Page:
Postcard Image

Postcard Image
As the Victorian era passed into the Edwardian and Roaring Twenties, a market developed for bisque and china bawdy novelties and figurines of women in revealing outfits. Although now most of these figurines seem more coy and cute than ribald and risque, in their time they symbolized the casting off of the perceived restraints of the Victorian era.

These little lovelies included bathing beauties, who came clad in swimsuits of real lace or in stylish painted beach wear, as well as mermaids, harem ladies, and nudies, who were meant to wear nothing more than an engaging smile. Also produced were flippers, innocent appearing figurines who reveal a bawdy secret when flipped over, and squirters, figurines that were meant to squirt water out of an appropriate orifice.

Most were manufactured in Germany from the late 1800s through the 1930s, often showing remarkable artistry and imagination, with Japan entering the market during World War I.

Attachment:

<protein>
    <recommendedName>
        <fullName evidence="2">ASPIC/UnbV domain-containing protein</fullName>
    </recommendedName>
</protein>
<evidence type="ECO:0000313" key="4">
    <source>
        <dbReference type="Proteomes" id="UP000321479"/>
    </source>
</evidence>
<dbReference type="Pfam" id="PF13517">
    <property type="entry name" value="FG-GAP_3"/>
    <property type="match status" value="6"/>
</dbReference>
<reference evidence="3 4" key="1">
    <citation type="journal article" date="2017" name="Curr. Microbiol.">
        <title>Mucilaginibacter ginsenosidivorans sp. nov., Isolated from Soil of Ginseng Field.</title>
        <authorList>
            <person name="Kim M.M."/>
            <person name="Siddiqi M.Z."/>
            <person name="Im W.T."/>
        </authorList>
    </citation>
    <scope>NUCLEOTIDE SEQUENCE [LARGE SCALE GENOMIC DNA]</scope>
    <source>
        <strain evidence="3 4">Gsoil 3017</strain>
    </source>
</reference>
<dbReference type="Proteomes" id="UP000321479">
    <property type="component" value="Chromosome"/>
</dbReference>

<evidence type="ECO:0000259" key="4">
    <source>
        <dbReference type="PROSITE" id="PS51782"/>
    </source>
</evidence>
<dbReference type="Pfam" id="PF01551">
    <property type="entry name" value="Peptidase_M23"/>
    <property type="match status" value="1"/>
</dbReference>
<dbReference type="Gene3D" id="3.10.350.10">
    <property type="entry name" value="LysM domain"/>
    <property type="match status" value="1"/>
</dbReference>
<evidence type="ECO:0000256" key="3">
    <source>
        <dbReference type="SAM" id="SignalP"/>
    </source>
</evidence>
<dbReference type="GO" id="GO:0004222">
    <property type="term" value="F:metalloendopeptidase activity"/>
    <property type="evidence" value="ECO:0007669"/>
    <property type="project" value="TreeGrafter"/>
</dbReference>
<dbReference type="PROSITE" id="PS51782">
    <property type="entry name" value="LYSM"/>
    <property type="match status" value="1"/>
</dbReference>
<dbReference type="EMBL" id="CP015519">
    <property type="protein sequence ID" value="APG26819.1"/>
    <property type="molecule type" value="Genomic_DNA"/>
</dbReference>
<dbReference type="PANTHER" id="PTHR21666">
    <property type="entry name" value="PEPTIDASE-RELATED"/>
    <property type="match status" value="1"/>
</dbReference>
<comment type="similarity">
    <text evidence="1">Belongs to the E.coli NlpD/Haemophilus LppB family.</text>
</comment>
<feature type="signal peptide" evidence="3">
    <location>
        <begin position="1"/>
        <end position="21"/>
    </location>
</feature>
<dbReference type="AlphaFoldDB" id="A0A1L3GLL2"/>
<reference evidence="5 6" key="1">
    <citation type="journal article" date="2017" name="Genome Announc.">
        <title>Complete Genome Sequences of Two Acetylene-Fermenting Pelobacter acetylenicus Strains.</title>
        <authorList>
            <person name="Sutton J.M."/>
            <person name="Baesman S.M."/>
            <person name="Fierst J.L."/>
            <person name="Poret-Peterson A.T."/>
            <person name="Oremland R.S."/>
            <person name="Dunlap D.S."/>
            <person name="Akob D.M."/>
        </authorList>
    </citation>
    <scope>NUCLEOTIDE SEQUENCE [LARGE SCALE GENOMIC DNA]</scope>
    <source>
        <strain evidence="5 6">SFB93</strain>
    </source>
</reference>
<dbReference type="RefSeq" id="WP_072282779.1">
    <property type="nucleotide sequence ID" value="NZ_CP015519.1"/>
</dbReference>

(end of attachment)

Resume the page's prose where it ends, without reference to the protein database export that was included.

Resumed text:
Wednesday, November 16, 2011

Bathing Beauty of the Day; Day 62

Ms.  #441 is a dainty damsel by Galluba and Hofmann.  This 6.5 inch tall bisque seated lady has retained her original dark blonde mohair wig with a dark red silk headband trimmed in black beads,  but the rest of her Edwardian elegance has been lost to time.  Now she is clad only in her molded white one-piece underwear, pale blue ribbed stockings, and bronze boots.  She is incised “412” under her seat. 

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